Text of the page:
Some 18 or 19 people unlawfully occupying two Dublin properties should be advised by their newly retained lawyers of their duty to comply with a High Court order to leave or face possible imprisonment, a judge has said.
Fourteen years of legal proceedings have elapsed since repossession moves began over the properties at Little Mary Street and Richmond Avenue, Ms Justice Leonie Reynolds said when she agreed to adjourn a case over the unlawful occupation for a week.
Debts of some €2.3 million remain on mortgages taken out on those properties and the current owner of the mortgage debt, Pepper Finance Corporation (Ireland) DAC, wants vacant possession to sell them to meet the debt.
Identity of defendants
The court heard the defendants, whose identities up until now have not been known because of their refusal to identify themselves to agents of Pepper, had only sought legal representation nearly five months after injunction proceedings against them began and some 11 months since efforts began to get them to leave.
An appeal against an order that they leave the buildings was rejected by the Court of Appeal, which however extended a stay on them having to leave until this month.
After the occupants refused to engage over several months, Pepper brought injunction proceedings and, it says, with the exception of one person, all continued to fail to comply with the court order that they leave. As a result Pepper applied to have them jailed for contempt of court order.
The case was back before Ms Justice Reynolds on Friday when she was told by Stephen Byrne BL, for Pepper, he was not objecting to a week’s adjournment to allow solicitors newly retained by some 18 or 19 defendants to “come on record” and represent them.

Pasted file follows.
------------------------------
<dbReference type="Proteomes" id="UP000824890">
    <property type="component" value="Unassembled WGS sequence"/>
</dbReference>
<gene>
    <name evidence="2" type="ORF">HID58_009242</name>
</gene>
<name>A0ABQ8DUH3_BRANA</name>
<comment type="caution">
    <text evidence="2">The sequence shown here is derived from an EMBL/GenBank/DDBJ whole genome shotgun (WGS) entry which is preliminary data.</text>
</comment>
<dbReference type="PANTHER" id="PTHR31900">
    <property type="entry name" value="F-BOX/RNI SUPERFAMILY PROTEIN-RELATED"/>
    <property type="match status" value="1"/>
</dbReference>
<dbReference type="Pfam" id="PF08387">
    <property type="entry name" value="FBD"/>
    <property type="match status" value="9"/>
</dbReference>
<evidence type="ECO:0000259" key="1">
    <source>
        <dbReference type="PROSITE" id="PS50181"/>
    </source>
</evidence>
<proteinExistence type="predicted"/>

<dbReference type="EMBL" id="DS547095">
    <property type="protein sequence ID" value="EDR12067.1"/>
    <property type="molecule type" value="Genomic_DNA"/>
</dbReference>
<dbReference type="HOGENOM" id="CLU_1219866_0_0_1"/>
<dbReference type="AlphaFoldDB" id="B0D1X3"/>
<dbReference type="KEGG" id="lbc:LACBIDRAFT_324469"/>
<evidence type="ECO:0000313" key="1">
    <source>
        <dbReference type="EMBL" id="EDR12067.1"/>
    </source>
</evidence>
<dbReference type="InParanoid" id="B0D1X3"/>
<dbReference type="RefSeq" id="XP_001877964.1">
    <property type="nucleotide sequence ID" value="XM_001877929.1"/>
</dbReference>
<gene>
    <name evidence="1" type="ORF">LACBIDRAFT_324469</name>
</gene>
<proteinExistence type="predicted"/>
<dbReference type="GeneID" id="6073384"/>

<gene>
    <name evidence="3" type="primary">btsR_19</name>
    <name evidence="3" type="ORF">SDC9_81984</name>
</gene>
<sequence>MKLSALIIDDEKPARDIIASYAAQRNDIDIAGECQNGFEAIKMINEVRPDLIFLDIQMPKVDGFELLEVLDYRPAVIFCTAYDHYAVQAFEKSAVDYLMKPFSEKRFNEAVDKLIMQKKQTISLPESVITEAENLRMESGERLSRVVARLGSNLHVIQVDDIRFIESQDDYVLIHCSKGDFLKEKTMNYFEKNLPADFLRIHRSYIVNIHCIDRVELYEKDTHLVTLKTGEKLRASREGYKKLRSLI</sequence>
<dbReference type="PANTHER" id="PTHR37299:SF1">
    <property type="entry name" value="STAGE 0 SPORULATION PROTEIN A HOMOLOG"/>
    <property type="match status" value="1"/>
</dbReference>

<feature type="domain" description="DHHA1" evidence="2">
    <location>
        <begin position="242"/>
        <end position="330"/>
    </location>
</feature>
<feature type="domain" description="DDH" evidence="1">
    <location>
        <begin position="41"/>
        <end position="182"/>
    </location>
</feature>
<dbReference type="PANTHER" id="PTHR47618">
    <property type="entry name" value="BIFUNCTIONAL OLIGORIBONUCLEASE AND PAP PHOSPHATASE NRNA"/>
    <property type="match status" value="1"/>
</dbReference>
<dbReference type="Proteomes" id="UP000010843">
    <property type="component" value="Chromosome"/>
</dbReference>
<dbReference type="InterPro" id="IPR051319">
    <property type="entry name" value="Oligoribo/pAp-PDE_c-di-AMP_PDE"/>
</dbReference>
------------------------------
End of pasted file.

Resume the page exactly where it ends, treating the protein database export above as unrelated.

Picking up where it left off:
Counsel said it was highly unsatisfactory that the defendants were seeking representation at the 11th hour having not engaged over the last 11 months. It was also similar to efforts to repossess another similarly unlawfully occupied property which “came to nothing after six months”, he said.
However, given that jailing for contempt of court can have the most serious of consequences, and out of professional courtesy, Mr Byrne was agreeing to a week’s adjournment.
Rory Kennedy BL, for most of the defendants, said he needed time to take instructions. He would also provide the court with a full list of his clients’ names.
The judge said the similar case Mr Byrne referred to took up “six months of court time” which was not quite the same as nothing coming of it.
She said while Mr Kennedy and the solicitors representing the defendants had a duty to their clients, they also had a duty to ensure they complied with court orders.
“It is difficult to see what advice you can give them other than this is not going to be a case of kicking it down the road,” she said. The order to quit the premises had been made and “that ship has sailed”, she also said.
If it was the position of Pepper’s counsel that there should be an adjournment then so be it. “I’ll say no more and put it back for a week,” she said.